Flashcards in Liver, etc. 9 - Focal Liver Lesions Deck (61):
What are solid liver lesions in older patients most likely to be?
Malignant - usually metastases if the patient does not have liver disease (then it is more likely to be a primary liver cancer)
What is the most common solid liver tumour in non cirrhotic patients?
What are the causes of a benign focal liver lesions? (4)
HaemangiomaFocal nodular hyperplasiaAdenomaLiver cysts
What are the 2 causes of malignant focal lesions of the liver?
Primary liver cancersMetastases
What are the types of primary liver cancers? (6)
Hepatocellular carcinomaCholangiocarcinomaFibrolamellar carcinomaHepatoblastomaAngiosarcomaHaemangioendothelioma
Clinical features of haemangioma:-more common in M or F?- blood supply?- size/ number of them?- border?- symptoms?
FemalesHypervascular tumourUsually single and smallWell demarcated capsuleusually asymptomatic
Diagnosis of haemangioma?
US: echogenic spot, well demarcatedCT: venous enhancement from periphery centreMRI: high intensity areaNo need for FNA
Treatment for haemangioma?
No need for treatment
What is a focal nodular hyperplasia?
Benign nodule formation of normal liver tissue (hyper plastic growth of normal hepatocytes)
What is usually the cause of a focal nodular hyperplasia?What 2 other conditions is FNH therefore associated with?
Congenital vascular anomaly - hyperplastic response to abnormal arterial flowOsler-Weber-RenduLiver haemangioma
What is the classical appearance of a focal nodular hyperplasia?
Central scar containing a large artery, radiating branches to the periphery (Hub and spoke) - not always
What 3 things are present on histology focal nodular hyperplasia?
SinusoidsBile ductulesKupffer cells
What age groups and gender are focal nodular hyperplasia more common in?
Young and middle age women (no relation with sex hormones)
Symptoms of focal nodular hyperplasia?
Usually asymptomatic, amy cause minimal pain
Diagnosis of focal nodular hyperplasia?
US: nodule with varying echogenicityCT: hypervascular scar with central scarMRI: Iso or hypo intenseFNA: normal hepatocytes and cupful cells with central core
Treatment of focal nodular hyperplasia?
No treatment necessary(no change required regarding pregnancy and hormones - some older texts give mixed message)
What is a hepatic adenoma?
Benign neoplasm composed of normal hepatocytes - most are solitary fat containing lesionsNo portal tract, central veins or bile ducts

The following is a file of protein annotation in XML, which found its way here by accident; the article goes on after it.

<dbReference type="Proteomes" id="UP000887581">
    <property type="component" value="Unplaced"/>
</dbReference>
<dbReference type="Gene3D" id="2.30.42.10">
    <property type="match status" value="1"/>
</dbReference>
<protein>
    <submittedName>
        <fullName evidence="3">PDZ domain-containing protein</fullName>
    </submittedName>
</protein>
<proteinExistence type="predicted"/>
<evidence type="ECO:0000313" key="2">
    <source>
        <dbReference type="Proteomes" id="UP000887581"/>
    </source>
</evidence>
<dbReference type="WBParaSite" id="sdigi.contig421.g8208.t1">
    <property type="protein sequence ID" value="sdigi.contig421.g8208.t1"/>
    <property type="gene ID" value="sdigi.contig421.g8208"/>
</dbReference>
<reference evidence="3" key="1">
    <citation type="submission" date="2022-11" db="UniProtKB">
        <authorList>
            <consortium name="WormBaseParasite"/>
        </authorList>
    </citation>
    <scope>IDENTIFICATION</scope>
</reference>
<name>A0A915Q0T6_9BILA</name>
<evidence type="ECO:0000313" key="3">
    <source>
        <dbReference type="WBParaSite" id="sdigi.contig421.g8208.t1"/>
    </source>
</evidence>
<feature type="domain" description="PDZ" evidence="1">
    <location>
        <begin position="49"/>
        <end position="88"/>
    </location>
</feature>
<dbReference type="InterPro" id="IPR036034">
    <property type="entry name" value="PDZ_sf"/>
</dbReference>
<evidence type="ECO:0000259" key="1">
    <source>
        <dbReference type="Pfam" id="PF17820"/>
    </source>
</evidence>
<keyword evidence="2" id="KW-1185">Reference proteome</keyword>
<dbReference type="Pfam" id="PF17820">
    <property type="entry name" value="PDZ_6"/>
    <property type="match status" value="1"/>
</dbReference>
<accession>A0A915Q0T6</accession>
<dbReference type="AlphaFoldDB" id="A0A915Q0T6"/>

Clinical features of hepatic adenoma:Which sex is it more common in?What is it commonly associated with?Symptoms?What can it rarely present with?
FemalesContraceptive hormonesUsually asymptomatic but may have RUQ pain - symptoms are size relatedMay present with rupture, haemorrhage or malignant transformation (very rare)
What lobe of the liver are hepatic adenomas commonly found in?
The right lobe
What is multiple adenomas called?What is this associated with?
AdenomatosisGlycogen storage diseases
What has been identified within adenomas that confer malignant risk?
Identifiable oncogene mutations
How are hepatic adenomas related to Oral Contraceptive?
Related to duration of OC use (>2 years) and oestrogen component, but adenomas have been described with even 6 months of OS use
What can happen do hepatic adenomas after discontinuation of Oral contraceptives?
Diagnosis of hepatic adenoma?
US: filling defectCT: diffuse arterial enhancementMRI: hypo or hyper intense lesionFNA: may be needed
Treatment for a hepatic adenoma?
Stop hormonesObserve every 6m for 2yif no regression then surgical excisionNew guidelines suggest that male patients should have them removed straight away as they are more prone to developing a malignant transformation
Difference between an adenoma and focal nodular hyperplasia appearance?
Adenoma = purely a hepatocyte tumour which is cold on nuclear sulfur colloid scanFocal nodular hyperplasia = contains all the liver ultrastructure including ES and bile ductules (isointense on sulfur colloid scan) - central scar
Malignant risk with adenoma and focal nodular hyperplasia?
Adenoma = malignant degenerationFocal nodular hyperplasia = no malignant risk
Type of cystic lesions of the liver? (5)
SimpleHydatidAtypicalPolycystic lesionPyogenic or amoebic abcess